Monday, January 28, 2013

Pride and Prejudice Readathon: Chapters Thirty-seven, Thirty-eight, and Thirty-nine

Here are more transitional chapters. Chapter thirty-seven covers Elizabeth's final weeks in Kent. I already mentioned in one of my earlier posts how noticeable Lady Catherine's interest in Elizabeth is portrayed. She definitely considers her a values companion, especially following the departure of her nephews.

Chapter thirty-eight waves goodbye to Kent, with only one obnoxious, hypocritical, and inappropriate diatribe from Mr. Collins:
"You may, in fact, carry a very favourable report of us into Hertfordshire, my dear cousin. I flatter myself, at least, that you will be able to do so. Lady Catherine's great attentions to Mrs. Collins you have been a daily witness of; and altogether I trust it does not appear that your friend has drawn an unfortunate --; but on this point it will be as well to be silent. Only let me assure you, my dear Miss Elizabeth, that I can from my heart most cordially wish you equal felicity in marriage. My dear Charlotte and I have but one mind and one way of thinking. There is in every thing a most remarkable resemblance of character and ideas between us. We seem to have been designed for each other."
Elizabeth expresses some sympathy for her friend, but it is largely tempered by a keen sense that Charlotte must lie in the bed which she made:
Poor Charlotte! -- it was melancholy to leave her to such society! -- But she had chosen it with her eyes open; and though evidently regretting that her visitors were to go, she did not seem to ask for compassion. Her home and her housekeeping, her parish and her poultry, and all their dependent concerns, had not yet lost their charms.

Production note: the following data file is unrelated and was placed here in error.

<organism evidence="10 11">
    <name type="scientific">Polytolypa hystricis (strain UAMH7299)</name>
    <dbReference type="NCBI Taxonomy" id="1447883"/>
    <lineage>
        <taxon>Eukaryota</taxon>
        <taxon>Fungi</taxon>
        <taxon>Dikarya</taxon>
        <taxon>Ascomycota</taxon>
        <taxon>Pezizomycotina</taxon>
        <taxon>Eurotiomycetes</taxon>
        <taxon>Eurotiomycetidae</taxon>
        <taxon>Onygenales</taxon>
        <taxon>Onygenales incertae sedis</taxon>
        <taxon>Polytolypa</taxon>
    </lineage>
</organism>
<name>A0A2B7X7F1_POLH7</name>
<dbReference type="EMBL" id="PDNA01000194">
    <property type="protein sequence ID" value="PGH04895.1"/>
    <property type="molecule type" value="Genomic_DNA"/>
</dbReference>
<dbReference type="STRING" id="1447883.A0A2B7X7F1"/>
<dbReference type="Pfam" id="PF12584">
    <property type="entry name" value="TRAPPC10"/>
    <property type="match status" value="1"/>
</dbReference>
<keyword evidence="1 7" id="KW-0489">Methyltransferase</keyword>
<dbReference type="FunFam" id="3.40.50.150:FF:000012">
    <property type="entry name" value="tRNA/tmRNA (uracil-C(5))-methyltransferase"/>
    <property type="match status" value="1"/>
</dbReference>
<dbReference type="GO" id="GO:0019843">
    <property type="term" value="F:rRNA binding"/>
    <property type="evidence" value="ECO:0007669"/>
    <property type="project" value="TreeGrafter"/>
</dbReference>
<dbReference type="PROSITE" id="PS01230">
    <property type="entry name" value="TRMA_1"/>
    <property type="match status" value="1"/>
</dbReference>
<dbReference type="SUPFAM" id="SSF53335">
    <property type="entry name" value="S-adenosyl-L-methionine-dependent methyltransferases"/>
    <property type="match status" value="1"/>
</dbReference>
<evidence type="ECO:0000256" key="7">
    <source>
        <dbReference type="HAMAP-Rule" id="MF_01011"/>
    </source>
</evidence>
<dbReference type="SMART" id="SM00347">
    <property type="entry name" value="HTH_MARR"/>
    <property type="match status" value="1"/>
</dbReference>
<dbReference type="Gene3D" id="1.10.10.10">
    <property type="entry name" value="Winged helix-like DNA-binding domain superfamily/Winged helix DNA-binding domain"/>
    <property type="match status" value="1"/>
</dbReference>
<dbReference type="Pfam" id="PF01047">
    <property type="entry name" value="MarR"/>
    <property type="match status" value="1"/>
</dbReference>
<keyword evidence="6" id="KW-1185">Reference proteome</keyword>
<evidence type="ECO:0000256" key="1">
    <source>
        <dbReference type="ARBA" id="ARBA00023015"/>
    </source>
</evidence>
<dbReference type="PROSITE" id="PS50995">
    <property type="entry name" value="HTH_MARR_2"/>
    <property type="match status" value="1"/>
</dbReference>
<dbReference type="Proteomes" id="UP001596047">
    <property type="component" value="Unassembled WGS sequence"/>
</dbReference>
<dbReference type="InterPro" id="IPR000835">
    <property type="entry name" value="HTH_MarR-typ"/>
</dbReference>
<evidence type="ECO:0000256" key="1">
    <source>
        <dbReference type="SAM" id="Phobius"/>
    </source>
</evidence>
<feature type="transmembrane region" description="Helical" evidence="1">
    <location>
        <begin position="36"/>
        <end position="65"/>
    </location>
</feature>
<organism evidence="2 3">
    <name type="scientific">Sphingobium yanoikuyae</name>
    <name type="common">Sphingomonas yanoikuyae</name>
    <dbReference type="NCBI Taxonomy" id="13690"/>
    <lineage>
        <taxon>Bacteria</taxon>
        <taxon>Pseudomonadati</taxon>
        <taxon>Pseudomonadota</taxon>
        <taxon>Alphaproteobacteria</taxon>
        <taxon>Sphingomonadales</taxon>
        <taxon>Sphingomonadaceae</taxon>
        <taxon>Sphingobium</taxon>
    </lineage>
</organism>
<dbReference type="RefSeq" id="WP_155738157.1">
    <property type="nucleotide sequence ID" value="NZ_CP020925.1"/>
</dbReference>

In all, it is a happy departure, as Elizabeth anticipates her reunion with Jane, but even before they arrive at Longbourn, the absurdity that their reigns encapsulates them. Lydia and Kitty meet them along their route, at the posting inn where they meet Mr. Bennet's carriage, and the increased forwardness and frivolity of the former, particularly, is immediately apparent. We here more from Lydia in chapter thirty-nine than at practically any point in the book, and her words all presage the coming turmoil, from an expressed wish to be married before her sisters, to an account of gross impropriety (by the standards of the day) involving the dressing of an officer in her aunt Phillip's gown. If Elizabeth is newly awakened to her family's full fault, it must also be noted that the situation, during the most worthy Bennet's absence, has gotten immeasurably worse.

I think I need to try and sneak in a quick power nap. Brain not working good.

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